Is the fear of failure a looming threat that hampers your decision making process? If so, you are likely spending valuable time and energy in your efforts to avoid doing the wrong thing. Here’s a bit of advice that can save you some angst, and have you breezing through decisions with confidence.
In the life of a legacy entrepreneur, some of the most difficult work situations involve the angst of making a big decision.
Making decisions can be daunting when the buck stops with you.
If there are complications, you are the one who has to deal with them.
The fear and trepidation that arises around the possibility of making the “wrong” decision can be crippling. This crippling effect often comes from perfectionism and fear of failure.
Anyone interested in self-improvement or growing a successful business wants to make effective decisions.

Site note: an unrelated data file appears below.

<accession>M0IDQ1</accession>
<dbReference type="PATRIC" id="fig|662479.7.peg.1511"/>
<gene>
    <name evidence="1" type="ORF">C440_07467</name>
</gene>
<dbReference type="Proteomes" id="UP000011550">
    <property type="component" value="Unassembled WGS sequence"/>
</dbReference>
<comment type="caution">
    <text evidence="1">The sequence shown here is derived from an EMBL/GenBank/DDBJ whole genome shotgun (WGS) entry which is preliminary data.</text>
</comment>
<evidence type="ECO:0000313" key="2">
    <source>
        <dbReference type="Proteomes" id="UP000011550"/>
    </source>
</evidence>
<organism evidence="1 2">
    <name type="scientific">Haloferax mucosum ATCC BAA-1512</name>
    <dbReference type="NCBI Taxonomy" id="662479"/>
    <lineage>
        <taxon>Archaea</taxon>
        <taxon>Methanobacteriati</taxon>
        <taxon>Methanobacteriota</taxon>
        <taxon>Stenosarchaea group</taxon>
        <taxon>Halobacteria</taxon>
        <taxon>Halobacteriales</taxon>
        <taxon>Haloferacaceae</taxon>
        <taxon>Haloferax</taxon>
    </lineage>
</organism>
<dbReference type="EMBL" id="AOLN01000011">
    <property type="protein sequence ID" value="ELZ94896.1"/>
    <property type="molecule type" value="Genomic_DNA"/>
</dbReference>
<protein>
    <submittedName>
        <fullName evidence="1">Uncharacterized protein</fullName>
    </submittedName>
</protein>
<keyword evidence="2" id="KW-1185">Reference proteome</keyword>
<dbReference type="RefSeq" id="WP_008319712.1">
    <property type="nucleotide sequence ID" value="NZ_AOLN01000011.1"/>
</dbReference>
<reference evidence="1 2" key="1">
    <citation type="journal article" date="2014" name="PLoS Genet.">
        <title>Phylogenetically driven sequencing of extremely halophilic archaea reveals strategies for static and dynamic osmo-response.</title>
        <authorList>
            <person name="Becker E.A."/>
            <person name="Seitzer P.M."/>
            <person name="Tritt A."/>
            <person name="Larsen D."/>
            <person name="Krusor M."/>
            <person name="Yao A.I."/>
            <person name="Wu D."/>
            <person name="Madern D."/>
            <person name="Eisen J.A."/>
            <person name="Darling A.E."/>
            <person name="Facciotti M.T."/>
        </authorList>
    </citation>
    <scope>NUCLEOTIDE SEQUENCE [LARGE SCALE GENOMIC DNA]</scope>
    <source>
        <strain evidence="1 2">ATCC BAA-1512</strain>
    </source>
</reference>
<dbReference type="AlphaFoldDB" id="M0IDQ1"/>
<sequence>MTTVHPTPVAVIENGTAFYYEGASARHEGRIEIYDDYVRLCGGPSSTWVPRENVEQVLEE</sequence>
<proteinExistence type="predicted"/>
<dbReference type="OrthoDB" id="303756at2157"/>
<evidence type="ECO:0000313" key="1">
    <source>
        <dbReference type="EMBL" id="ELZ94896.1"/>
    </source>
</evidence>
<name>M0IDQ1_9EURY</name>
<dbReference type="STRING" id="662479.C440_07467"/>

This is a worthy goal.
The problem arises when you tell yourself you have failed, wimped out, or goofed if your decision doesn’t produce the results you intended.
If you are someone who spends valuable time and energy obsessing over making the “right” choice, here is a bit of golden wisdom:
The only perfect choice is the one where you trust yourself, the universe, and the unfolding process of your growth and learning.
Trust allows you to move forward more quickly with a decision.
So what if…
- You subsequently gain some new, pertinent information?
- The situation changes?
- Your initial choice simply doesn’t work?
Here’s what: You choose again!
Any decision you make can be amended at a later time if necessary.
If the original choice doesn’t work, give thanks to the universe for offering you a new insight.
This is an opportunity to grow!
Now you can gain more:
- Personal power
The list goes on…
So, make a wise choice to strengthen your trust muscle.
Be aware of instances where you are taking too much time to make a decision. Move through decisions more quickly.
Have confidence that you are making the right choice for NOW. Give yourself permission to change or amend your decision in the future if necessary.
The only possible failure is a missed opportunity to grow.